When all these checks pass, a set of macro variables, passed as arguments to the macro, are populated with values that indicate there is no error, and also a description that states that a path to Python is available in this compute session and that Python has been enabled.

 

Even with all these checks, the macro should not be considered foolproof.  One callout is when Python is accessed in the SAS Cloud Analytics Services (CAS) server through proc cas inside a compute server session.  Even though the compute server is used in this case, the Python under question refers to the environment available to CAS, and may be further governed by a SAS External Language Settings File (EXTLANG).   Extlang provides its own messages back to the calling program in case a user without necessary privileges attempts to run Python through a CAS action.  

 

At the same time, it seems a safe assumption to say that remaining situations warranting further checks are rare and can be considered edge cases.  Do feel free to write in if you have additional suggestions and pointers which can improve this macro!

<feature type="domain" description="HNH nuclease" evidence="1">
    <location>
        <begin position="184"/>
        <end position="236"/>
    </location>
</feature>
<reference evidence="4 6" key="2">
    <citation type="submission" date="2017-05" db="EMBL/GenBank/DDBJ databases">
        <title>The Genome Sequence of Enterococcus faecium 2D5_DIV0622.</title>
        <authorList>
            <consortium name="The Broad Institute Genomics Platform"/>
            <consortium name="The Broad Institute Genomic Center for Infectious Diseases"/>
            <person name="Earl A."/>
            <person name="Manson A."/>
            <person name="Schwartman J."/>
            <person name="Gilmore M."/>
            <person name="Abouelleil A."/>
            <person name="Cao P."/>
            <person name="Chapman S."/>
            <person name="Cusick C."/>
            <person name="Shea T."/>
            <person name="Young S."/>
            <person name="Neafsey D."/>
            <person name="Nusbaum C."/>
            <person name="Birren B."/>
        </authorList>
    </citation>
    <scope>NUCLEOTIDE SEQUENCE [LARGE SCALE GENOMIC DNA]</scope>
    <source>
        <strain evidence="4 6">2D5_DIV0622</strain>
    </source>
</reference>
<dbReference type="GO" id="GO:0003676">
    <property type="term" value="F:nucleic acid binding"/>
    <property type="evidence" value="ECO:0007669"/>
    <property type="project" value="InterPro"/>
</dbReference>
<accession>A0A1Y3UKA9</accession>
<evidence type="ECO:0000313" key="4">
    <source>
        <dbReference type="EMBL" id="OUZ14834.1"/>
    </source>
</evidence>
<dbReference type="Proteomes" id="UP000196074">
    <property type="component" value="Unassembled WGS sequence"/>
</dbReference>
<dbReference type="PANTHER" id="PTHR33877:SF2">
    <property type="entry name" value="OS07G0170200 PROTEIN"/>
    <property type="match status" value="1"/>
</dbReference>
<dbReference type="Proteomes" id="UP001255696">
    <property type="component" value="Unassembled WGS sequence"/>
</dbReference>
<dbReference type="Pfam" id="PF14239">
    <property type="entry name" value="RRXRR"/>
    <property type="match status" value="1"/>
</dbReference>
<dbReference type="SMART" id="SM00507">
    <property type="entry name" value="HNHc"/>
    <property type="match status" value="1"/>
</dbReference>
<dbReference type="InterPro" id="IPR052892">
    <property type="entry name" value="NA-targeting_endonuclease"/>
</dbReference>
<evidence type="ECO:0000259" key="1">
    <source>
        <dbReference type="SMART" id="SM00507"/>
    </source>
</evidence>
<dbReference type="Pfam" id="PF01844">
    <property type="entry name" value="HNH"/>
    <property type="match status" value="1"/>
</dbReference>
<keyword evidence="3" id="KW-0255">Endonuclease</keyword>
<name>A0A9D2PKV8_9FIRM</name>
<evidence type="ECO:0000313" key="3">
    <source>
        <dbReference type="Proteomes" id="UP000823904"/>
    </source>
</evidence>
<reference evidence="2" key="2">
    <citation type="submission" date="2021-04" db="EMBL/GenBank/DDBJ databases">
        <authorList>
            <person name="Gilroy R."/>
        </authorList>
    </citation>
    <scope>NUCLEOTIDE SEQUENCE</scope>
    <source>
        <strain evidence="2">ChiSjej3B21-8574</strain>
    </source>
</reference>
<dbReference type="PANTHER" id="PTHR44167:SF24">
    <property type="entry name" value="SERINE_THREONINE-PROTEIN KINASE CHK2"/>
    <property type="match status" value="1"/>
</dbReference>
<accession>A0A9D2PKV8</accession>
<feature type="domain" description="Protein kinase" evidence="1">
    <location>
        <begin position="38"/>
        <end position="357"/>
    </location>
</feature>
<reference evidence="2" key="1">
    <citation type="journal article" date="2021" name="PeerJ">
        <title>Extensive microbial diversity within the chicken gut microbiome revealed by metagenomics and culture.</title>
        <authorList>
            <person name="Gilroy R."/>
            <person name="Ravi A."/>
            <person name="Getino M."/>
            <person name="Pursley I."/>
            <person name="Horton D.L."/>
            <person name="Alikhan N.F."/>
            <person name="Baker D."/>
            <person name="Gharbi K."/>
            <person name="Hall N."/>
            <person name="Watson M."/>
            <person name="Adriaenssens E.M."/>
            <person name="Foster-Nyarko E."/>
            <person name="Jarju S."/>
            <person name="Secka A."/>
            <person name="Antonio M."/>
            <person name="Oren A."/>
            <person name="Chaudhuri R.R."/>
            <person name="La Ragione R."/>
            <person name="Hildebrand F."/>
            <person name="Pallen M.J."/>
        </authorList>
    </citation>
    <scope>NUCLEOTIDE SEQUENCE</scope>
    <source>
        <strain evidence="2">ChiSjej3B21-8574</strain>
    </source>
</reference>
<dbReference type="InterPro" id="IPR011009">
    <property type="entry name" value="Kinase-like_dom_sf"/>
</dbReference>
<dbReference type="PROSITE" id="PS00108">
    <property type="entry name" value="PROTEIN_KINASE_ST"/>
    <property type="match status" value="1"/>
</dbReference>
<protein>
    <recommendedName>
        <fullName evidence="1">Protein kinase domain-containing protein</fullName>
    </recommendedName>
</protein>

Specify the macro within your SAS programs

 

The simplest way to use this macro within a SAS program would be to directly copy and paste it in your SAS program and then call the same.  However, as you may have noticed, the macro's code is pretty long (including comments :)).   Here's an alternative method which hopefully makes it easier to define the macro.  It uses the Filename statement which creates a reference to the URL where this macro is located, and then "includes" it in the SAS program.  This inclusion causes the macro to be specified (but not executed, yet) in your SAS session.

 

filename getsasf URL "https://raw.githubusercontent.com/SundareshSankaran/sas_utility_programs/main/code/Check_For_Python/macro_python_check.sas";
%include getsasf;
filename getsasf clear;

Of course, ensure you have a connection to the GitHub repository (you should, as long as your application's connected to the internet).  There's always copy-paste as your best friend should you find things difficult.